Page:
Liturgy of the Hours

Benedictines often use the motto "Ora et Labora" to summarize Saint Benedict's monastic way of life. Translated the words mean "worship and labor," or "prayer and work." But still, the meaning is greater than the sum of its part. Together, intertwined, alternating back and forth every day from morning to night to ultimately form a union. The unity of prayer and work is a particular balance that sets Benedictines apart from other religious communities.

Significantly, Saint Benedict considers the community's prayer a kind of work in and of itself, a work so important that he calls it the Opus Dei, or the "Work of God." He devotes multiple chapters to it in his Rule, describing with great care how to carry out the day's work.

While Benedict did not invent the idea of praying in common, he took what Christians were already doing both in their homes and in their churches, and gave an order to it to fit the monastic need. There is evidence that it was an early Christian custom to pray, either privately or communally, at certain times of the day. Originally, the two major prayer times were the morning, commemorating the Resurrection of the Lord and blessing the coming day, and then in the evening to give thanks for the blessings that the day has brought. Later, mid-morning, noon, mid-afternoon, and night came to be added, especially in religious communities, dedicating every part of the day to the praise of the Creator. Because of this hallowing of time, we call this prayer form the Liturgy of the Hours.

At Saint John's we gather for Morning Prayer (7:00 a.m.), Mid-Day Prayer (noon), and Evening Prayer (7:00 p.m.), as well as daily Eucharist (5:00 p.m.). The schedule is the same every weekday and is adjusted somewhat on weekends (see Vocation Guest's Schedule).

The Psalms

At the core of the Liturgy of the Hours are the Psalms. The Psalms are 150 prayers, central to the prayer life of the Jewish people, collected into one book of the Old Testament. Initially attributed to King David, we know now that David was not the author of the entire collection, though some psalms are attributed directly to him, such as Psalm 23, as a "Song of David." The early Christians, many of whom were Jewish and accustomed to praying the Psalter (the book of Psalms), saw Christ prefigured there. Thus, Christ became the Good Shepherd; the Passover Lamb slaughtered to redeem His people; Christ who led his followers from death to life by His death on the Cross and His Resurrection to new life.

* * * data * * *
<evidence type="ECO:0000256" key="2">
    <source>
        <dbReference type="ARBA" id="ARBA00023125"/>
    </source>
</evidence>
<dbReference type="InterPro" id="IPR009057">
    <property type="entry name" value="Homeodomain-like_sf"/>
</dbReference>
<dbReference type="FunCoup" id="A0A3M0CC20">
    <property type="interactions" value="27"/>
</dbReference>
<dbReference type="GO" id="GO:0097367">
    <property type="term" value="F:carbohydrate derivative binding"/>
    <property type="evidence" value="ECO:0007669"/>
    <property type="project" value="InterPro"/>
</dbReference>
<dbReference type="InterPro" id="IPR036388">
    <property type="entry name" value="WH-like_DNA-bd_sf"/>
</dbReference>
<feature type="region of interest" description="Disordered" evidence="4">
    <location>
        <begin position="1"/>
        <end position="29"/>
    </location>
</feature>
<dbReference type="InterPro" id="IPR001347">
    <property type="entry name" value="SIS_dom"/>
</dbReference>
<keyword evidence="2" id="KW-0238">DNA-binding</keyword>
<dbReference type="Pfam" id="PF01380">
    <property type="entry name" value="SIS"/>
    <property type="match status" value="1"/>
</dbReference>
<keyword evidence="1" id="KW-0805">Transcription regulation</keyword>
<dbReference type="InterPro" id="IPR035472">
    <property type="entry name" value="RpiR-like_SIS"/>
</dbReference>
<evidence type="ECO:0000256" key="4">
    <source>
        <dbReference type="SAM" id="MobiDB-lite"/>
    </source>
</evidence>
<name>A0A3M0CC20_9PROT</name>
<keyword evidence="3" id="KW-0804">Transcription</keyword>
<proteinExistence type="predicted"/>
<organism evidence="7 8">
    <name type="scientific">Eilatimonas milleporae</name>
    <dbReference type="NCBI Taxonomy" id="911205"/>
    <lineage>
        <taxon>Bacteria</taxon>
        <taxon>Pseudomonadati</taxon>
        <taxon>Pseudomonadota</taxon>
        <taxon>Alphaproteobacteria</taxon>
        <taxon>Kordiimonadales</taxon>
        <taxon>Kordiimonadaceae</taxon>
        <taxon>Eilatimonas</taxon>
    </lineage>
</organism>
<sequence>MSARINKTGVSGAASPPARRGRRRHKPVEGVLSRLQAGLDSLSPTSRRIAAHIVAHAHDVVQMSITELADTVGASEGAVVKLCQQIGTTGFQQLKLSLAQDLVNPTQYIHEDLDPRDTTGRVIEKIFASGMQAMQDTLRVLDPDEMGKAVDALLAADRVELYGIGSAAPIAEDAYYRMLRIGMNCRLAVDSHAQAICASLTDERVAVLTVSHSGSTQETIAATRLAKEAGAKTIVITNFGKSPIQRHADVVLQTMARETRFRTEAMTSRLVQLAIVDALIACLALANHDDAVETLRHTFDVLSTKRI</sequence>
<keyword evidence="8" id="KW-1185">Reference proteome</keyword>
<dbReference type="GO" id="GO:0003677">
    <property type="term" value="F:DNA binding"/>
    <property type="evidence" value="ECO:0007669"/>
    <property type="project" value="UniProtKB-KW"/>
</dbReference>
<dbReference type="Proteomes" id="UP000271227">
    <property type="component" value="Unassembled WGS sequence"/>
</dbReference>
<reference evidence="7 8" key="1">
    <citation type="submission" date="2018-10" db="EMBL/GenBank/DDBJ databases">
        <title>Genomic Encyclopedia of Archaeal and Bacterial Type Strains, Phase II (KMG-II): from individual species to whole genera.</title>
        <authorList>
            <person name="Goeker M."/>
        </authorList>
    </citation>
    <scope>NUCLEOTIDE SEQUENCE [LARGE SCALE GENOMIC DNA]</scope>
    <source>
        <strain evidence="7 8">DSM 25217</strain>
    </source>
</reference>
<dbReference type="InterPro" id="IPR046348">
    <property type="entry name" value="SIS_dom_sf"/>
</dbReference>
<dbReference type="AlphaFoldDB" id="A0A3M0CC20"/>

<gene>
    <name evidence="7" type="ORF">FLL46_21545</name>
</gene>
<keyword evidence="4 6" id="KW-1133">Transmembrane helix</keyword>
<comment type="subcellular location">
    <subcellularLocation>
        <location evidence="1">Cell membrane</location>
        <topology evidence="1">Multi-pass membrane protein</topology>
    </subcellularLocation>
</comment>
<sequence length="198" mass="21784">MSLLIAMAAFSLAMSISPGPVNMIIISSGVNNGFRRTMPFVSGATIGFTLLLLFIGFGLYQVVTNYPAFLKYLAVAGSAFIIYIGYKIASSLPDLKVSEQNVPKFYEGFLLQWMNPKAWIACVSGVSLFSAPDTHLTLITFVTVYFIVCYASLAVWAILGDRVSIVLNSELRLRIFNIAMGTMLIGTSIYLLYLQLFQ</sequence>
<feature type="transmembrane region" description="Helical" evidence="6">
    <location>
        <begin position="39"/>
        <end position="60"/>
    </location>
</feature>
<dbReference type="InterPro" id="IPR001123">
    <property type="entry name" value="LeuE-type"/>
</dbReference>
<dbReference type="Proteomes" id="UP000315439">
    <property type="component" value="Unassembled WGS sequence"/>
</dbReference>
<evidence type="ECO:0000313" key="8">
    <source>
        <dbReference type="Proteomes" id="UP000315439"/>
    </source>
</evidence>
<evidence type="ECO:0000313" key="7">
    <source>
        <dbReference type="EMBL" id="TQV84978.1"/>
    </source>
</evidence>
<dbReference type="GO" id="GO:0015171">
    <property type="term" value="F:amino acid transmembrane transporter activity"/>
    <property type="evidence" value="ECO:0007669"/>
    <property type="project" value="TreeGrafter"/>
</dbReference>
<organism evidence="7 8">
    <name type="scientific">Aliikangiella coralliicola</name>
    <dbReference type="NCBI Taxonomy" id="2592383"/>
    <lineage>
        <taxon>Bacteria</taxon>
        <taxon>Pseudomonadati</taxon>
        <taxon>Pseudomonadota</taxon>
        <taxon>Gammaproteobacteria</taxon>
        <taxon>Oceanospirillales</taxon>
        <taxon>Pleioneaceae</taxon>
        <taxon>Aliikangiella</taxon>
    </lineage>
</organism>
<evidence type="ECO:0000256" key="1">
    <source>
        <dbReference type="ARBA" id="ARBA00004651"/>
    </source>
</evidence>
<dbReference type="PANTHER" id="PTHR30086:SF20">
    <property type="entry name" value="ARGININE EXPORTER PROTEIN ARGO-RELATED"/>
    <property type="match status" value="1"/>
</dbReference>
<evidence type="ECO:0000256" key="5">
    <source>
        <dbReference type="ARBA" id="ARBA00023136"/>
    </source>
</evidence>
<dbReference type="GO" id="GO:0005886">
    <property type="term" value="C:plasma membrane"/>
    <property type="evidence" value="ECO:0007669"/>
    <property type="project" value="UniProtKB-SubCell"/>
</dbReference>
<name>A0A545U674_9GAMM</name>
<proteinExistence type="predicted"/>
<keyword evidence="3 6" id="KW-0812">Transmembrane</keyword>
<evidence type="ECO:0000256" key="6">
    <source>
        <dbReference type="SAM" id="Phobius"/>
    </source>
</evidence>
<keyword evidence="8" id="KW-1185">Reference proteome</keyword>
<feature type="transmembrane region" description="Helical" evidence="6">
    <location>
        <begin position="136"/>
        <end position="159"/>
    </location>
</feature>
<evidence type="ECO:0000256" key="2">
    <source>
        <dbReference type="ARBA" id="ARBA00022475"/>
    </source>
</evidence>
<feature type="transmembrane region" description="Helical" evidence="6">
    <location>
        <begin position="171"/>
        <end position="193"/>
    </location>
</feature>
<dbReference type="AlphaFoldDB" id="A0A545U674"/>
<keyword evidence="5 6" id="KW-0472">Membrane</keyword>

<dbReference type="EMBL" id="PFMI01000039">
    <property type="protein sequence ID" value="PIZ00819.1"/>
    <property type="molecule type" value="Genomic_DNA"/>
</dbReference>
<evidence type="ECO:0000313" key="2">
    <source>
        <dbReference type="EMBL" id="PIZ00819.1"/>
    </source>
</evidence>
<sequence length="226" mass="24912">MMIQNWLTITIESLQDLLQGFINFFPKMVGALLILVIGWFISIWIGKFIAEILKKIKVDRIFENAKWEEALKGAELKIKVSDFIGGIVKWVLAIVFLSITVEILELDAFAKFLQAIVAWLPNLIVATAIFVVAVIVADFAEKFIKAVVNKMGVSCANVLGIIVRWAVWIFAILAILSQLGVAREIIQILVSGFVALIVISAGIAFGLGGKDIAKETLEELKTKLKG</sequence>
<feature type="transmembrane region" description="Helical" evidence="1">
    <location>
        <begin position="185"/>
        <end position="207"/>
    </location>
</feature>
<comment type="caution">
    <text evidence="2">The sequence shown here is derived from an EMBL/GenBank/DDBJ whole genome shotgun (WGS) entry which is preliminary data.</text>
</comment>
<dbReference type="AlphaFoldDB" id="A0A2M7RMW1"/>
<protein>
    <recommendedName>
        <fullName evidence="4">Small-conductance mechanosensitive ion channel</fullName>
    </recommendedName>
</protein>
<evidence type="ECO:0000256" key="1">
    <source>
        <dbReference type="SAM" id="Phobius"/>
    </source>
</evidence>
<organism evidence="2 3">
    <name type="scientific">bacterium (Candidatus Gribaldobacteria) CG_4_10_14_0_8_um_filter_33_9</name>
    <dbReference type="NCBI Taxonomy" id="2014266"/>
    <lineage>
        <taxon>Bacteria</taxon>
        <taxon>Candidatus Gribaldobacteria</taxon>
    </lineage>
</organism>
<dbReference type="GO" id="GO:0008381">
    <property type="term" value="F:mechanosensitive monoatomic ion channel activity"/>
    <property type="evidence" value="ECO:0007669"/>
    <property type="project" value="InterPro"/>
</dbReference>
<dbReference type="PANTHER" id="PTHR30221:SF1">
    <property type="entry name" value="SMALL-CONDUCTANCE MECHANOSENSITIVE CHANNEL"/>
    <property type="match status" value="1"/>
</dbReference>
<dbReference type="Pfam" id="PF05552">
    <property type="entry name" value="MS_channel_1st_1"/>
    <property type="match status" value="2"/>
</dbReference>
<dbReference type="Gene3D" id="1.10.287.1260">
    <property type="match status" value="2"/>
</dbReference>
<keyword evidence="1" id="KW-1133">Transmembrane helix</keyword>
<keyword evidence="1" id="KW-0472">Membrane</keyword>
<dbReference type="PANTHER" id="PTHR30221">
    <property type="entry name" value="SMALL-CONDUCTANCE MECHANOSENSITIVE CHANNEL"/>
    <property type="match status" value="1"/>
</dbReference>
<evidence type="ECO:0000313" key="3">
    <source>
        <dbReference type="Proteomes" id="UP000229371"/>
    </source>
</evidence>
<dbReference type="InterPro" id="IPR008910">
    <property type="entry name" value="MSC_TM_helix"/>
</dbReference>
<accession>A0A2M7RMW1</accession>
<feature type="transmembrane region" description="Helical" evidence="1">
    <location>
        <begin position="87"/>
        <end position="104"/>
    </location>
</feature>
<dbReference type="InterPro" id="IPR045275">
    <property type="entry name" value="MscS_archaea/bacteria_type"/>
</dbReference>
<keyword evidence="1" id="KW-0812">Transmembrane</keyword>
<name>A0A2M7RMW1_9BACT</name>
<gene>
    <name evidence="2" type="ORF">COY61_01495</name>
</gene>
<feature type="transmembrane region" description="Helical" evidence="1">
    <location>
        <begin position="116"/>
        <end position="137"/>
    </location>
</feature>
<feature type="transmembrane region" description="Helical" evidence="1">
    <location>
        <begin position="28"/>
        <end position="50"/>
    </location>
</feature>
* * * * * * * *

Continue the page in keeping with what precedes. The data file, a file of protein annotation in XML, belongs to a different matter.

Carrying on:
Praying with the Community

As a vocation guest, when you pray with the monastic community, you will join the newer members of the community in the front of the monastic choir, with the senior members filling in the choir stalls behind you. One of the monks sitting near you will help you feel comfortable and become proficient using the prayer books. After the first day, you likely will be very comfortable navigating the Liturgy of the Hours at Saint John's.

Learning to pray with the monks also includes learning the slow and deliberate pace followed in both spoken and chanted psalms at Saint John's. Prayer is nothing to rush through or to treat as a chore to get out of the way. The monastic tradition of slow pacing and periods of silence between psalms, readings, and hymns allows for reflection and patient listening to God. It may seem awkward, or even difficult to sit in quiet meditation. This challenge to patience and listening is only overcome with prayerful practice and persistence, but will quickly become intuitive and natural even to private prayer.